How do you measure the harm done to the environment by the production and consumption of electricity? How do you know which kind of energy does more harm? Is it really so that “green” energy — solar, wind, hydro — is better for the environment than conventional energy — coal, gas, nuclear? Isn’t it true, for example, that the manufacture of photovoltaic (PV) solar panels causes pollution, and that their disposal at end-of-life releases toxic materials into the environment? So how do you know that solar is really any more “green” than coal?
These questions came up recently in discussions here at ThomasNet Green & Clean, and our ever-inquisitive publisher commented that this could make an interesting series of articles for one of our brilliant and intrepid bloggers. Any takers? he wanted to know. Anyone want to give it a try?
So here I am.
Coal Bad, Solar Good?
It’s easy to assume that energy from renewable sources does less damage to the environment. After all, a coal-fired generation plant is burning a fossil fuel and spewing emissions into the air, not to mention the coal fly ash that has to be disposed of when the fun part is over — see Tracey Schelmetic’s article about fly ash, “House of Representatives Puts Fly Ash into EPA’s Ointment,” along with some fascinating comments from a representative of a coal-ash lobbying group. (Photo: Fly ash containment failure. Credit: Tennessee Valley Authority.)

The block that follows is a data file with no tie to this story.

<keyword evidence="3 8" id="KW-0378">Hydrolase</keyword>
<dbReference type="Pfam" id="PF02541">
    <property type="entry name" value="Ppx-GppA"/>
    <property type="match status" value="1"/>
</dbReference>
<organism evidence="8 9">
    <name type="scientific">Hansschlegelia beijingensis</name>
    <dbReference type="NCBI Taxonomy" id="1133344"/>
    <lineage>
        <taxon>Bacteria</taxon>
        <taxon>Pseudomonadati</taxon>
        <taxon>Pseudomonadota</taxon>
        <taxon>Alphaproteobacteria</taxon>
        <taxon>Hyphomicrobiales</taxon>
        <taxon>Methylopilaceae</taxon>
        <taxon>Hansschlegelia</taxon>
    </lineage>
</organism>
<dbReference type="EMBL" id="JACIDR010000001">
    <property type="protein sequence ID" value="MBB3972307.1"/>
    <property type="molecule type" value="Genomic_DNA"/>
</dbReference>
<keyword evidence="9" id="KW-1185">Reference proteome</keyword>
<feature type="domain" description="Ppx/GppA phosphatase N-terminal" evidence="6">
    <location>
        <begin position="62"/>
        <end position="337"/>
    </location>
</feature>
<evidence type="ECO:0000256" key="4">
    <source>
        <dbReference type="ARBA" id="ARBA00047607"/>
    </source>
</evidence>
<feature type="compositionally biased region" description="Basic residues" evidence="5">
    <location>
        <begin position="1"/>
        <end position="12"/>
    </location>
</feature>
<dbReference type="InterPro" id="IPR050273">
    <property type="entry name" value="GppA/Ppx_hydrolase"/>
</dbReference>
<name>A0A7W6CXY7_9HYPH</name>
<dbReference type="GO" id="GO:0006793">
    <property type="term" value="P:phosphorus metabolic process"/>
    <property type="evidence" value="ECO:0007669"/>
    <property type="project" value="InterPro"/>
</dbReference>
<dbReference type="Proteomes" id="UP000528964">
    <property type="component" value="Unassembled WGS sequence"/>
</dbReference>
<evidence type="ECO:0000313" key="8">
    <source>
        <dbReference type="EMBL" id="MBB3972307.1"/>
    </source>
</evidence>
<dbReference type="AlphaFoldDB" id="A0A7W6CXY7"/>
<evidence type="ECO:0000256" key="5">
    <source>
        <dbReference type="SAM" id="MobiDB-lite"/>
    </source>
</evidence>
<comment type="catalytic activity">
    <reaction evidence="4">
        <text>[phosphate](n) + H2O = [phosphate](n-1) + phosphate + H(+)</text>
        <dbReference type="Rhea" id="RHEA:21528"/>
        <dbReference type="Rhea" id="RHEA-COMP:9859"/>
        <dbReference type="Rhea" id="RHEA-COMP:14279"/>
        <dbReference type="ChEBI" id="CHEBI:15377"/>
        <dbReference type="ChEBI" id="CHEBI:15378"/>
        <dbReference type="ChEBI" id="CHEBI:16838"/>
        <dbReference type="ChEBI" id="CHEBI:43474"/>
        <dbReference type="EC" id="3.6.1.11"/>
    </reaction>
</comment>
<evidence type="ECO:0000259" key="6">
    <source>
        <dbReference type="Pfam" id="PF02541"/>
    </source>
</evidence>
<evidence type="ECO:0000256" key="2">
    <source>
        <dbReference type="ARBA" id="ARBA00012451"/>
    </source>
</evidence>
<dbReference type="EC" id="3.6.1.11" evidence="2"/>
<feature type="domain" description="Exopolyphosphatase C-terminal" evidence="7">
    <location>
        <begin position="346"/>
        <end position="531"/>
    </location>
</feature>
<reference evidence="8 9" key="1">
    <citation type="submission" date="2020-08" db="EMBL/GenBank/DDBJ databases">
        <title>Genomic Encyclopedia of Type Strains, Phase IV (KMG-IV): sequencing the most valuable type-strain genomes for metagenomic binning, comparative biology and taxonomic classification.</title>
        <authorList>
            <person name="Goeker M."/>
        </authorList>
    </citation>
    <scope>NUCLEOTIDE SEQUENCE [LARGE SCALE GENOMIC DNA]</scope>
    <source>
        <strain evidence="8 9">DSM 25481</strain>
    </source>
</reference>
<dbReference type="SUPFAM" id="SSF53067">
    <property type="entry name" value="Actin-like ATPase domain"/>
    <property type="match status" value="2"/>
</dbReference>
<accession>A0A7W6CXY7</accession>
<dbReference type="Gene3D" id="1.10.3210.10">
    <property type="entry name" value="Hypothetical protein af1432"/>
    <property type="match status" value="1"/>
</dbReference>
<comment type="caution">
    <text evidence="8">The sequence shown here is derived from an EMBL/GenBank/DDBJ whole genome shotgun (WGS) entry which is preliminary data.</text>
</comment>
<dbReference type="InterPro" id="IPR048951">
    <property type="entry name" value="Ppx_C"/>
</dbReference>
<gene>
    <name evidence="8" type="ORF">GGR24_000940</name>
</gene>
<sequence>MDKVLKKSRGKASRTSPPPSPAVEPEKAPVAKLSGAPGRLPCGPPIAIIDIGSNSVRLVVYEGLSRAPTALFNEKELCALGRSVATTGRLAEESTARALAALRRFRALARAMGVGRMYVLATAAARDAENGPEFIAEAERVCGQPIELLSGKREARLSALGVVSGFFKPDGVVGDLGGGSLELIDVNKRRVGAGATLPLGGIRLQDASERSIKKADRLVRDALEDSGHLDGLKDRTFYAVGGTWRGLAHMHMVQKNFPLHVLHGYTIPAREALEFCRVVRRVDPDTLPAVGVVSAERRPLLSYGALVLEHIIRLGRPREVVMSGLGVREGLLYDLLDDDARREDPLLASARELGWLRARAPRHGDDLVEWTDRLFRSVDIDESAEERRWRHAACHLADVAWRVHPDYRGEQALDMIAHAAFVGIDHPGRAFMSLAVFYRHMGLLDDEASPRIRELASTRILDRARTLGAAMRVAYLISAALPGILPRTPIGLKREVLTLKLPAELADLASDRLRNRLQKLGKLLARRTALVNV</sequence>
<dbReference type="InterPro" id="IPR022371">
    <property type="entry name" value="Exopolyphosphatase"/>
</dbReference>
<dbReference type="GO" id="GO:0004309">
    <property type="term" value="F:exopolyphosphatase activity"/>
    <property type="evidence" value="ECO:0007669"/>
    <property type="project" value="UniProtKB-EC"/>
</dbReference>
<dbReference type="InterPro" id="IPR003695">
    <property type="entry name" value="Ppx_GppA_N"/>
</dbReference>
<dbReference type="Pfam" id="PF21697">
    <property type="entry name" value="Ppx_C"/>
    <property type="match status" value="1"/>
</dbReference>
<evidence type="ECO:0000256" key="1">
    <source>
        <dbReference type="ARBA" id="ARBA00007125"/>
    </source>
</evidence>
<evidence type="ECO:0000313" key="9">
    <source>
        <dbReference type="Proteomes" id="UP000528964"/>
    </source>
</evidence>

But a PV solar array just sits there soaking up the rays and generating power with no environmental damage, right? Coal bad, solar good — right?
The question is, how do we know for certain? How do we measure the environmental damage of any energy technology? How can we tell whether one is better than the other?
In response to one of my recent articles on climate change, one reader who formerly worked in the solar industry and evidently now spends his days posting rants against global-warming alarmism, posted a comment that said, in part (ellipses are the commenter’s, not mine),
Solar panels are just silicon crystals arranged in sheets, with a reactive dopant used to convert sunlight into electrical power. While the crystals perform this, they induce electron flow by generating a piezoelectric shock which is collected and fed out as power. This shock is harmful to the crystalline matrix of the silicon at a slow rate, so the individual crystal structures slowly fracture over time and reduce its efficiency.